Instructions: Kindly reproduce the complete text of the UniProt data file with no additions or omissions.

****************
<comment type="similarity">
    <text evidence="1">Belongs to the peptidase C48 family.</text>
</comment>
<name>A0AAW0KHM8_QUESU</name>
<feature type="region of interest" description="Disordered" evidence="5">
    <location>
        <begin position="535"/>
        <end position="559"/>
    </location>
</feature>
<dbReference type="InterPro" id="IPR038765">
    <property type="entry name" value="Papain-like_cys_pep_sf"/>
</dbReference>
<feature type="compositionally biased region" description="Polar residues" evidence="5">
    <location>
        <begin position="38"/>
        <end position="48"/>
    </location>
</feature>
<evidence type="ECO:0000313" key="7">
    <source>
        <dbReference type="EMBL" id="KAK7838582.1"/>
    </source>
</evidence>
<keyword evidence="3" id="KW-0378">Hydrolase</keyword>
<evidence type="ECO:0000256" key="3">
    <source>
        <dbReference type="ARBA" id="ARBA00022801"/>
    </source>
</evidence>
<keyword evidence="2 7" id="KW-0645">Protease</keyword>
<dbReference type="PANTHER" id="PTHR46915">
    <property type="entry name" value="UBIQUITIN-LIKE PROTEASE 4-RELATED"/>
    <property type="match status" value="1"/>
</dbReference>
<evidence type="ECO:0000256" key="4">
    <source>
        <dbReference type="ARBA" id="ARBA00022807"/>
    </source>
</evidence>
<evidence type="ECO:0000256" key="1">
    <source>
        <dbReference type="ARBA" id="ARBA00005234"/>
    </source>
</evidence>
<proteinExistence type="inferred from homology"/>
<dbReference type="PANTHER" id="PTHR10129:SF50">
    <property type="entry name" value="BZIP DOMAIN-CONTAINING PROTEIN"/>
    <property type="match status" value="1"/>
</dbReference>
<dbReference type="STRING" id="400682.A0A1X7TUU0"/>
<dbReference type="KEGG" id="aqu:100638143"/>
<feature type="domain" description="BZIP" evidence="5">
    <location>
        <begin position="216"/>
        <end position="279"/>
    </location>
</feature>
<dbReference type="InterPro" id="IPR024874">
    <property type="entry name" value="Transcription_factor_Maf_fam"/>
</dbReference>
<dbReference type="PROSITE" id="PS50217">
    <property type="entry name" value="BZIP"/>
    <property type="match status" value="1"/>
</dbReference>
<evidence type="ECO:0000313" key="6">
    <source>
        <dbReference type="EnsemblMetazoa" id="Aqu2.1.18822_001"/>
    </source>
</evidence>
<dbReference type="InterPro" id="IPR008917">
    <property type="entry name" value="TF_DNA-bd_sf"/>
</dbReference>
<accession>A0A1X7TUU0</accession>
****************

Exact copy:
<comment type="similarity">
    <text evidence="1">Belongs to the peptidase C48 family.</text>
</comment>
<name>A0AAW0KHM8_QUESU</name>
<feature type="region of interest" description="Disordered" evidence="5">
    <location>
        <begin position="535"/>
        <end position="559"/>
    </location>
</feature>
<dbReference type="InterPro" id="IPR038765">
    <property type="entry name" value="Papain-like_cys_pep_sf"/>
</dbReference>
<feature type="compositionally biased region" description="Polar residues" evidence="5">
    <location>
        <begin position="38"/>
        <end position="48"/>
    </location>
</feature>
<evidence type="ECO:0000313" key="7">
    <source>
        <dbReference type="EMBL" id="KAK7838582.1"/>
    </source>
</evidence>
<keyword evidence="3" id="KW-0378">Hydrolase</keyword>
<evidence type="ECO:0000256" key="3">
    <source>
        <dbReference type="ARBA" id="ARBA00022801"/>
    </source>
</evidence>
<keyword evidence="2 7" id="KW-0645">Protease</keyword>
<dbReference type="PANTHER" id="PTHR46915">
    <property type="entry name" value="UBIQUITIN-LIKE PROTEASE 4-RELATED"/>
    <property type="match status" value="1"/>
</dbReference>
<evidence type="ECO:0000256" key="4">
    <source>
        <dbReference type="ARBA" id="ARBA00022807"/>
    </source>
</evidence>
<evidence type="ECO:0000256" key="1">
    <source>
        <dbReference type="ARBA" id="ARBA00005234"/>
    </source>
</evidence>
<proteinExistence type="inferred from homology"/>
<dbReference type="PANTHER" id="PTHR10129:SF50">
    <property type="entry name" value="BZIP DOMAIN-CONTAINING PROTEIN"/>
    <property type="match status" value="1"/>
</dbReference>
<dbReference type="STRING" id="400682.A0A1X7TUU0"/>
<dbReference type="KEGG" id="aqu:100638143"/>
<feature type="domain" description="BZIP" evidence="5">
    <location>
        <begin position="216"/>
        <end position="279"/>
    </location>
</feature>
<dbReference type="InterPro" id="IPR024874">
    <property type="entry name" value="Transcription_factor_Maf_fam"/>
</dbReference>
<dbReference type="PROSITE" id="PS50217">
    <property type="entry name" value="BZIP"/>
    <property type="match status" value="1"/>
</dbReference>
<evidence type="ECO:0000313" key="6">
    <source>
        <dbReference type="EnsemblMetazoa" id="Aqu2.1.18822_001"/>
    </source>
</evidence>
<dbReference type="InterPro" id="IPR008917">
    <property type="entry name" value="TF_DNA-bd_sf"/>
</dbReference>
<accession>A0A1X7TUU0</accession>